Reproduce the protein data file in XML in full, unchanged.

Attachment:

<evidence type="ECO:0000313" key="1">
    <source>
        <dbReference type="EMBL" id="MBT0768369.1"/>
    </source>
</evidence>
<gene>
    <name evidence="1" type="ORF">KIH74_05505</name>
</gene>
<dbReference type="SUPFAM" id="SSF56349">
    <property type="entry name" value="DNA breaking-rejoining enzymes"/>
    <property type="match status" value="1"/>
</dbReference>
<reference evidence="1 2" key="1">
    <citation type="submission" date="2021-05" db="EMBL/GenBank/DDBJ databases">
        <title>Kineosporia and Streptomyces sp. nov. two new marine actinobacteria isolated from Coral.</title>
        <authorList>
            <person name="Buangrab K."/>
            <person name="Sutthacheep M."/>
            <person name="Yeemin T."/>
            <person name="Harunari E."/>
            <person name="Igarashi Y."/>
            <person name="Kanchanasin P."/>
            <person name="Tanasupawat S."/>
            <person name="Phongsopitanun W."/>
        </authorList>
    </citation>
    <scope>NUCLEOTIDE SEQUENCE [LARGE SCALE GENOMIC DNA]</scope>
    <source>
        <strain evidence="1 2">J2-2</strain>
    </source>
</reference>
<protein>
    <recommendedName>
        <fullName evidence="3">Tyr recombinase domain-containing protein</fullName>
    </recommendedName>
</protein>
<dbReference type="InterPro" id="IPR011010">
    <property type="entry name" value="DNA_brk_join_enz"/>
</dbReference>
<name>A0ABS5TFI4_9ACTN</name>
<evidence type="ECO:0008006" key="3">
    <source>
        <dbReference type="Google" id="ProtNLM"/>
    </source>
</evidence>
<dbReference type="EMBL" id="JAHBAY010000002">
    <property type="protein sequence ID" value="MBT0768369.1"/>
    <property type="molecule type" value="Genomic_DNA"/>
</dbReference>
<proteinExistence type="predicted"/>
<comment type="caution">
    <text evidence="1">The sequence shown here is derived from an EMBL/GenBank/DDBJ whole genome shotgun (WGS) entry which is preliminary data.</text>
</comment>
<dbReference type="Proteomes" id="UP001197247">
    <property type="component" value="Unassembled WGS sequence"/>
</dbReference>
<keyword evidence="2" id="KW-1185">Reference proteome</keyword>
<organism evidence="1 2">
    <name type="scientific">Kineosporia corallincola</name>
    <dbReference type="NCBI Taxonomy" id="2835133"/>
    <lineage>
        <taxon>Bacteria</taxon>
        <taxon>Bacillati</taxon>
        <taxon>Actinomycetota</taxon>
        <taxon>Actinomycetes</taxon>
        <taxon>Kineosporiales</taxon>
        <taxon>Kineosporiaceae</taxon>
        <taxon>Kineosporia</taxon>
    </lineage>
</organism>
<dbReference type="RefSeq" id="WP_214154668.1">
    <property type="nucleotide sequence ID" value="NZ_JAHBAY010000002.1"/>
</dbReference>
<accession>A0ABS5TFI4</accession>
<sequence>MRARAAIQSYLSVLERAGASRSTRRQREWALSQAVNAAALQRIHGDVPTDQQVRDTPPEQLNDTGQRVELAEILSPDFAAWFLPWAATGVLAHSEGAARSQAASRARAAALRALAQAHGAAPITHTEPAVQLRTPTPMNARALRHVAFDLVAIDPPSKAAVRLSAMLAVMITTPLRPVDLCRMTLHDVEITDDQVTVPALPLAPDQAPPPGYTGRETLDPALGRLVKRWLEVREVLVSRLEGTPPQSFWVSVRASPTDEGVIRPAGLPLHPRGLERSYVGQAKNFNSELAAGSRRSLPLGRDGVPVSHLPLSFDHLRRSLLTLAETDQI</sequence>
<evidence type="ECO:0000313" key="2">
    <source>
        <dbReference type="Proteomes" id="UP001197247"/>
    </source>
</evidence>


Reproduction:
<evidence type="ECO:0000313" key="1">
    <source>
        <dbReference type="EMBL" id="MBT0768369.1"/>
    </source>
</evidence>
<gene>
    <name evidence="1" type="ORF">KIH74_05505</name>
</gene>
<dbReference type="SUPFAM" id="SSF56349">
    <property type="entry name" value="DNA breaking-rejoining enzymes"/>
    <property type="match status" value="1"/>
</dbReference>
<reference evidence="1 2" key="1">
    <citation type="submission" date="2021-05" db="EMBL/GenBank/DDBJ databases">
        <title>Kineosporia and Streptomyces sp. nov. two new marine actinobacteria isolated from Coral.</title>
        <authorList>
            <person name="Buangrab K."/>
            <person name="Sutthacheep M."/>
            <person name="Yeemin T."/>
            <person name="Harunari E."/>
            <person name="Igarashi Y."/>
            <person name="Kanchanasin P."/>
            <person name="Tanasupawat S."/>
            <person name="Phongsopitanun W."/>
        </authorList>
    </citation>
    <scope>NUCLEOTIDE SEQUENCE [LARGE SCALE GENOMIC DNA]</scope>
    <source>
        <strain evidence="1 2">J2-2</strain>
    </source>
</reference>
<protein>
    <recommendedName>
        <fullName evidence="3">Tyr recombinase domain-containing protein</fullName>
    </recommendedName>
</protein>
<dbReference type="InterPro" id="IPR011010">
    <property type="entry name" value="DNA_brk_join_enz"/>
</dbReference>
<name>A0ABS5TFI4_9ACTN</name>
<evidence type="ECO:0008006" key="3">
    <source>
        <dbReference type="Google" id="ProtNLM"/>
    </source>
</evidence>
<dbReference type="EMBL" id="JAHBAY010000002">
    <property type="protein sequence ID" value="MBT0768369.1"/>
    <property type="molecule type" value="Genomic_DNA"/>
</dbReference>
<proteinExistence type="predicted"/>
<comment type="caution">
    <text evidence="1">The sequence shown here is derived from an EMBL/GenBank/DDBJ whole genome shotgun (WGS) entry which is preliminary data.</text>
</comment>
<dbReference type="Proteomes" id="UP001197247">
    <property type="component" value="Unassembled WGS sequence"/>
</dbReference>
<keyword evidence="2" id="KW-1185">Reference proteome</keyword>
<organism evidence="1 2">
    <name type="scientific">Kineosporia corallincola</name>
    <dbReference type="NCBI Taxonomy" id="2835133"/>
    <lineage>
        <taxon>Bacteria</taxon>
        <taxon>Bacillati</taxon>
        <taxon>Actinomycetota</taxon>
        <taxon>Actinomycetes</taxon>
        <taxon>Kineosporiales</taxon>
        <taxon>Kineosporiaceae</taxon>
        <taxon>Kineosporia</taxon>
    </lineage>
</organism>
<dbReference type="RefSeq" id="WP_214154668.1">
    <property type="nucleotide sequence ID" value="NZ_JAHBAY010000002.1"/>
</dbReference>
<accession>A0ABS5TFI4</accession>
<sequence>MRARAAIQSYLSVLERAGASRSTRRQREWALSQAVNAAALQRIHGDVPTDQQVRDTPPEQLNDTGQRVELAEILSPDFAAWFLPWAATGVLAHSEGAARSQAASRARAAALRALAQAHGAAPITHTEPAVQLRTPTPMNARALRHVAFDLVAIDPPSKAAVRLSAMLAVMITTPLRPVDLCRMTLHDVEITDDQVTVPALPLAPDQAPPPGYTGRETLDPALGRLVKRWLEVREVLVSRLEGTPPQSFWVSVRASPTDEGVIRPAGLPLHPRGLERSYVGQAKNFNSELAAGSRRSLPLGRDGVPVSHLPLSFDHLRRSLLTLAETDQI</sequence>
<evidence type="ECO:0000313" key="2">
    <source>
        <dbReference type="Proteomes" id="UP001197247"/>
    </source>
</evidence>